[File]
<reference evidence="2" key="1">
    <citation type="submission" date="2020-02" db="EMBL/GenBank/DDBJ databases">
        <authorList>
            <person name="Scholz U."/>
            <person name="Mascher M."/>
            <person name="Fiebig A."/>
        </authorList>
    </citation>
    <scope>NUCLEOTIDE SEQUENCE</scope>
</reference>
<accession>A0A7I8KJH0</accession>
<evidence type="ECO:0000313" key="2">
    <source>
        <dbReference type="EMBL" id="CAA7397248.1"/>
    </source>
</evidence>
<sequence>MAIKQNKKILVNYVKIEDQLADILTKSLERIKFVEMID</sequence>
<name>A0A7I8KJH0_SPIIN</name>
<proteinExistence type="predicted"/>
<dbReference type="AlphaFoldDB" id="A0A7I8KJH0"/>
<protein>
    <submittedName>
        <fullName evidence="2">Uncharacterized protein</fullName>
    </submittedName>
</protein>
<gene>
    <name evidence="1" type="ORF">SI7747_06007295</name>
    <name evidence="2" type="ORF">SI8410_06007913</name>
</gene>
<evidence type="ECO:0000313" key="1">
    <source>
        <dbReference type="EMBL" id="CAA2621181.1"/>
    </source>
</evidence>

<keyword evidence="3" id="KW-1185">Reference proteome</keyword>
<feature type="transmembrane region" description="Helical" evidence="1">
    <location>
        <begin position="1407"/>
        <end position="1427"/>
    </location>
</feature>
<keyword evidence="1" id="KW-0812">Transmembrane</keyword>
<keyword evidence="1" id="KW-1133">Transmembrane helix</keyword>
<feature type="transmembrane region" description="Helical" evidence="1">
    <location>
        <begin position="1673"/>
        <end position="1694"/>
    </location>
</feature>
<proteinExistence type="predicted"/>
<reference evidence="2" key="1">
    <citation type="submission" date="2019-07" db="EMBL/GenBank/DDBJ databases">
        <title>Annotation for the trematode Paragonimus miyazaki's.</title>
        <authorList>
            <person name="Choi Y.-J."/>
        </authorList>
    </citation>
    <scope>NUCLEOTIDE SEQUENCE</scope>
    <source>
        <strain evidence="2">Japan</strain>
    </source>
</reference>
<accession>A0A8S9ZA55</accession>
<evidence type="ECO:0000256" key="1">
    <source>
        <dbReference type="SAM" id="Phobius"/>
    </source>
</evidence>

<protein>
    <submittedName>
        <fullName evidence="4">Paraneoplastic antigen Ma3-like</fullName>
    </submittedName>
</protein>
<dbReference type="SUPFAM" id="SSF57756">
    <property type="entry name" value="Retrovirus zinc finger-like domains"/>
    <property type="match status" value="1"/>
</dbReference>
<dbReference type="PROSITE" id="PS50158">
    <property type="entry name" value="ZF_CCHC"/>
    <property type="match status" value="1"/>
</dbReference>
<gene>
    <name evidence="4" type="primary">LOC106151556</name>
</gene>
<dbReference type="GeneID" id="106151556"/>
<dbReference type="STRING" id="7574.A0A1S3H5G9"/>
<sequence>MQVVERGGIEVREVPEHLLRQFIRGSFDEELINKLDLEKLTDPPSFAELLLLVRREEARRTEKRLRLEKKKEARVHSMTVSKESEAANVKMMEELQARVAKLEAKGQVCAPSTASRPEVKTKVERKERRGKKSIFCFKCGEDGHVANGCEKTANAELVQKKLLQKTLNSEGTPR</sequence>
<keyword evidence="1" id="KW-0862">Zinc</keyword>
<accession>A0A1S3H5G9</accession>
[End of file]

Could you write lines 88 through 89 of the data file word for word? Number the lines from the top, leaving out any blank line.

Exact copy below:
<keyword evidence="1" id="KW-0862">Zinc</keyword>
<accession>A0A1S3H5G9</accession>